The Day I Broke Into Shibe Park

“I figure I might be able to find it on a night like this when the moon turns everything silver, and the evergreen trees look like they’re covered in tinsel.”

W.P. Kinsella, The Valley of the Schmoon


October 1, 1970 was a sad night.

Not in a tragic, end-of-the-world sort of way, but the way you feel when selling a beloved car or moving out of your childhood home. The way it reminds you of a cherished memory, happy and sad at the same time.

You see that particular day was the final game at Connie Mack Stadium, more affectionately known to those of us who lovingly remember it as it’s original name, Shibe Park. No disrespect to Mr. Mack whatsoever.

That final game sure was a classic.

Even though for the past 15 seasons it was no longer home to our beloved Philadelphia Athletics, we still cherished any and every frame played at the old yard. We had all secretly hoped the game would last extra innings, just to drag out the inevitable end just a bit longer – and it did! When the 10th inning began, for just a second it felt like the game, and the stadium, just might last forever. Even after Oscar Gamble’s single drove in Tim McCarver to give the Phillies a 2-1 victory, the echoes from the crowd didn’t dissipate for what seemed like hours.

There was some chaos immediately following the game. Fans stormed the field. Most just wanted their own special moment at ground level where they’d followed their heroes for so many years, but others took it a few steps further. There was looting and people running out of the park with everything they could carry – seats, bricks, buckets of dirt and grass.

It struck us as funny to see someone even running off with…a toilet. An old-looking toilet with forest green paint splashed on the tank. The sight made us all chuckle.

When the four of us – myself and my childhood friends Charlie, Donnie and Slim – saw this shameless toilet thief, we shot a knowing smirk at each other and then proceeded to unbolt seats of our own, the same seats we had occupied for over 40 years, since we first started going to watch the Athletics as kids in the late 1920’s. We were all bummed when the A’s moved to Kansas City at the end of ’54 of course, but we continued to go to Shibe anyway. Not because we were huge fans of the hapless Phillies who’d moved in from the decaying Baker Bowl, but because we were in love with the ballpark itself. It’s history. It’s feeling. It’s meaning. For it truly meant something to people like us.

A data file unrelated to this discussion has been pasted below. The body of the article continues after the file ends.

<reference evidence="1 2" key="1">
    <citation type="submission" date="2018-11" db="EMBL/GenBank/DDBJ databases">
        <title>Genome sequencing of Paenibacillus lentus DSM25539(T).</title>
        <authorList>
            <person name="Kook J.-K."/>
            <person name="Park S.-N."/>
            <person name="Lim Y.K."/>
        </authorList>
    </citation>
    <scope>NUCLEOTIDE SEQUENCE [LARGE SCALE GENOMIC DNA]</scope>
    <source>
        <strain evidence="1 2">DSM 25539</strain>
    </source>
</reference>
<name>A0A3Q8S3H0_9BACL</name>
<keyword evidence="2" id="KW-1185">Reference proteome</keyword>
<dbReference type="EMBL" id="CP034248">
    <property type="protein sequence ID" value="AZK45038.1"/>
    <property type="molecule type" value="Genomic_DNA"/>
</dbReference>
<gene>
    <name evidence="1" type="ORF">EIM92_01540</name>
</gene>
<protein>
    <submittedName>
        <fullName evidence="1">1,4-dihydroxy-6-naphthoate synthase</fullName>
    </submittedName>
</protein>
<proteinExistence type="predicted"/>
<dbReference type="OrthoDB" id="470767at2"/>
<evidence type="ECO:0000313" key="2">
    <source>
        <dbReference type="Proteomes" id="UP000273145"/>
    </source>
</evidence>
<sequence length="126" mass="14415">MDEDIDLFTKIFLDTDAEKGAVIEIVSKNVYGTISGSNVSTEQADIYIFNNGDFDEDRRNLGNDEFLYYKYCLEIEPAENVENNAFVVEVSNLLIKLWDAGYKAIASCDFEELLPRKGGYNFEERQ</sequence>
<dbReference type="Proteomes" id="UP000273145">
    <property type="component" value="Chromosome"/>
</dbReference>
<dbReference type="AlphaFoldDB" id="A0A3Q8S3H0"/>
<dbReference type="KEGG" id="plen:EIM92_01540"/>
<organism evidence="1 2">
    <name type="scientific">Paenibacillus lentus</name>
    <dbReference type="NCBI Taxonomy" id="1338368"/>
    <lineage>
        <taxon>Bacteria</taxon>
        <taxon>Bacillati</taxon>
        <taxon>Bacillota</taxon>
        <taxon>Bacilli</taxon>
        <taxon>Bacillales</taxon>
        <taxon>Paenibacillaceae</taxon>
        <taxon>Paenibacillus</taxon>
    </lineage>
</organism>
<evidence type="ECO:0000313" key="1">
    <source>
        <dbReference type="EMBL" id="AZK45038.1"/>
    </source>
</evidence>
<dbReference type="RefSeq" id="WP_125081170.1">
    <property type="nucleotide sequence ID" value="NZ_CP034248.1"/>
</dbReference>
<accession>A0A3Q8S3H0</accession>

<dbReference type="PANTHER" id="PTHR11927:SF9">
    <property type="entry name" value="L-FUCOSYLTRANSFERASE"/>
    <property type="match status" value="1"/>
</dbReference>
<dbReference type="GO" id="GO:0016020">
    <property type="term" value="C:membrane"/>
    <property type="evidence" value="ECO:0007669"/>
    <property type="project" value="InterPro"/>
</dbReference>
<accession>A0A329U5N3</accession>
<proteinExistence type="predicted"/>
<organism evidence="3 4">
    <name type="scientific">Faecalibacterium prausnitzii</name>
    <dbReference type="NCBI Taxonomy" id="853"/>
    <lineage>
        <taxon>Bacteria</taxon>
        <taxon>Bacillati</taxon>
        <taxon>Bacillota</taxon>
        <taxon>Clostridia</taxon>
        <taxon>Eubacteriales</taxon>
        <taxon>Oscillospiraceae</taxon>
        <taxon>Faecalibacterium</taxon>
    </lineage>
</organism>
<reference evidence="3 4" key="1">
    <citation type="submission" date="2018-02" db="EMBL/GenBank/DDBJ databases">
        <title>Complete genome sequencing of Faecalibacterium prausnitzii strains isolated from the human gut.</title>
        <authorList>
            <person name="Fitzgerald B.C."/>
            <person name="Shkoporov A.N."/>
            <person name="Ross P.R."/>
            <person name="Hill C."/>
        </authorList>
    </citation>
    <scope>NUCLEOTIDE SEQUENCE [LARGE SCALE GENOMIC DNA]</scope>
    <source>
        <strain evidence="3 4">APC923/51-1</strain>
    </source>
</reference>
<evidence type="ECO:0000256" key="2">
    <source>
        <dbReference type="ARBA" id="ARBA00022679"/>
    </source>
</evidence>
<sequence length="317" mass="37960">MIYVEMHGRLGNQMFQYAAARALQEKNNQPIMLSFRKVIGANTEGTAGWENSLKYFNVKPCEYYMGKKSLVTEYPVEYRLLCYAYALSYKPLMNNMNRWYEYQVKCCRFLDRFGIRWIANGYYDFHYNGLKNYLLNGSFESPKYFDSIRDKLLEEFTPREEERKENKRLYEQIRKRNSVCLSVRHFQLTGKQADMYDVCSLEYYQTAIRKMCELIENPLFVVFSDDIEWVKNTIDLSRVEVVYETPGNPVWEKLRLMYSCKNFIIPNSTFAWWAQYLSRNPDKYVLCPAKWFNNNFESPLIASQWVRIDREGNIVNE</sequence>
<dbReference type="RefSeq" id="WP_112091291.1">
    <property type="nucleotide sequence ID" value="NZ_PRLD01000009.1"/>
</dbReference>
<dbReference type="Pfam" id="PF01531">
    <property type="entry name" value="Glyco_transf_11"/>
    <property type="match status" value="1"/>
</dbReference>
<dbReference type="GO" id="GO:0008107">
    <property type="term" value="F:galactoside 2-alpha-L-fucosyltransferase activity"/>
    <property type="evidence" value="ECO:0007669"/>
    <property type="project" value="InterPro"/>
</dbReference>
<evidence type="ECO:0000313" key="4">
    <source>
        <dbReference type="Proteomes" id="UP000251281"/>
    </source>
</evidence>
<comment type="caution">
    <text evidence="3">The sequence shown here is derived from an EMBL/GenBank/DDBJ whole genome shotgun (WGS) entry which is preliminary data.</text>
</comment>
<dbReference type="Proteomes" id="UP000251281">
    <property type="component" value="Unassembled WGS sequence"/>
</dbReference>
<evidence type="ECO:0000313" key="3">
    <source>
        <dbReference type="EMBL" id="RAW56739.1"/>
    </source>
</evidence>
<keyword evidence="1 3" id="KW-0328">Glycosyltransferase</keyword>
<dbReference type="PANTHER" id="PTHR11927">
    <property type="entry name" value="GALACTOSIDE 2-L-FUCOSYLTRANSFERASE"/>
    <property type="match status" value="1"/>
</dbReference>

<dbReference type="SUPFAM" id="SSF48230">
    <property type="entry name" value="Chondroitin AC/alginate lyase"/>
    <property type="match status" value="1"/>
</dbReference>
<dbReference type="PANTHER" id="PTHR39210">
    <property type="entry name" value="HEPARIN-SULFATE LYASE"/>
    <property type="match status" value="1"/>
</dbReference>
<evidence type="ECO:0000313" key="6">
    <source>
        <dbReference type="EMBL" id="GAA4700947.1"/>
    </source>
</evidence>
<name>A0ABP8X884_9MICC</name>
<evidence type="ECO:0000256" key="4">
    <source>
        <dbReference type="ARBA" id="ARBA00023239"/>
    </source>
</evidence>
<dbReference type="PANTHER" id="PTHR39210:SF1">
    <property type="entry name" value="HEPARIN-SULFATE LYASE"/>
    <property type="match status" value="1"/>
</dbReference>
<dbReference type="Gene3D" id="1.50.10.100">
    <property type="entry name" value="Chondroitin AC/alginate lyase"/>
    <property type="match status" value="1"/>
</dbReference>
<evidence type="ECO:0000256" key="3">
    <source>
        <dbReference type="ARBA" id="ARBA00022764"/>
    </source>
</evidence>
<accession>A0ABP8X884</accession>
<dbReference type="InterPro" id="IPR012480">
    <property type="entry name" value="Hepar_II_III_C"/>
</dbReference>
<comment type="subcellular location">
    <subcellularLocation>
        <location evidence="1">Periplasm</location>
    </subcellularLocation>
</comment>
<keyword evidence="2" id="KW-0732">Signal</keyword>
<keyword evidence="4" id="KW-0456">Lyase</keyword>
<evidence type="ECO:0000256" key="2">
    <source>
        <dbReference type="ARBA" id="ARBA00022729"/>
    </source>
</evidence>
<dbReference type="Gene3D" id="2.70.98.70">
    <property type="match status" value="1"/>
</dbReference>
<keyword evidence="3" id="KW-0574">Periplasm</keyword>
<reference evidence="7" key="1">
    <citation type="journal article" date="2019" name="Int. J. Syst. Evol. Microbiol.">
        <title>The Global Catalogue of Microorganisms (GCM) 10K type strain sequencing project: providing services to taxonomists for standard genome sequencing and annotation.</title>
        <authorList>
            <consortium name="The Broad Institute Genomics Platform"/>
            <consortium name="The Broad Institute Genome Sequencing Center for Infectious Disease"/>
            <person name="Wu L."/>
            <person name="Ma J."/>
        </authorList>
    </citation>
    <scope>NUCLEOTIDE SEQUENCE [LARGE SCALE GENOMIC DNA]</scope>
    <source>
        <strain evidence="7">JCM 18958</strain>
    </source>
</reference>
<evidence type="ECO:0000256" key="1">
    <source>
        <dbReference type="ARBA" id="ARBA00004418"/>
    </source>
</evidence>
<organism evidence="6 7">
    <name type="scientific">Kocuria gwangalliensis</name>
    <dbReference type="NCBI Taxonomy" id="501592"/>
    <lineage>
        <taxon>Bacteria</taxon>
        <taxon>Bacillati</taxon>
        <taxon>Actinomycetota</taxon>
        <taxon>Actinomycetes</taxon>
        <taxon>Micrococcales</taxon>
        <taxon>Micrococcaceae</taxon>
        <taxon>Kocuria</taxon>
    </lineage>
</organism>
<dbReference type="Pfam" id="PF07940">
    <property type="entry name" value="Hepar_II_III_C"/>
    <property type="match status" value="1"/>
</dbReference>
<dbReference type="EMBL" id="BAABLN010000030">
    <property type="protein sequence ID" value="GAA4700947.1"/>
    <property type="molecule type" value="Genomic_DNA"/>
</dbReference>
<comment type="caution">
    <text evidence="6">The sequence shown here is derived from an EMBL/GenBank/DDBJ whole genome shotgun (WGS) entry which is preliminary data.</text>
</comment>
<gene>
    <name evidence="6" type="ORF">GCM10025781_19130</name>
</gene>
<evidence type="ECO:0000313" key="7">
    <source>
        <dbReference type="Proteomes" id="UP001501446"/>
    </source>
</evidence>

As the bedlam continued after that final game, it reminded me of the time we broke into Shibe Park so many years ago.

Like most neighborhood kids, we grew up loving baseball and loyally following the A’s. If you lived just a few blocks away you were probably a Phillies fan but where we lived, it was the A’s or nobody. Manager Connie Mack was a god to us, and Shibe Park was his palace of worship. No matter where we were out playing in those summers, our paths always seemed to end up the ballpark, like some magnetic force that drew us there.  None of us had attended an actual game there yet, but we would always be nearby anyway, soaking up the atmosphere. There was nothing like standing just outside the brick façade of the park, hearing the energized roar of the crowd, and inhaling the scent of cigars, hot dogs and beer – the magic dust that only a ballpark on gameday can provide.

The iconic four-story tower behind home plate at the corner of Lehigh and 21st, where we knew Mack’s office sat at the pinnacle, was the most important landmark to every eight-year old kid in the area. Sure, we would walk the few blocks over the dusty streets to the Baker Bowl to see what the Phillies were up to on occasion, but that didn’t compare to the vibe at Shibe whatsoever.

One of those summer days in ‘25, Slim earned his nickname, and we earned our Philly stripes.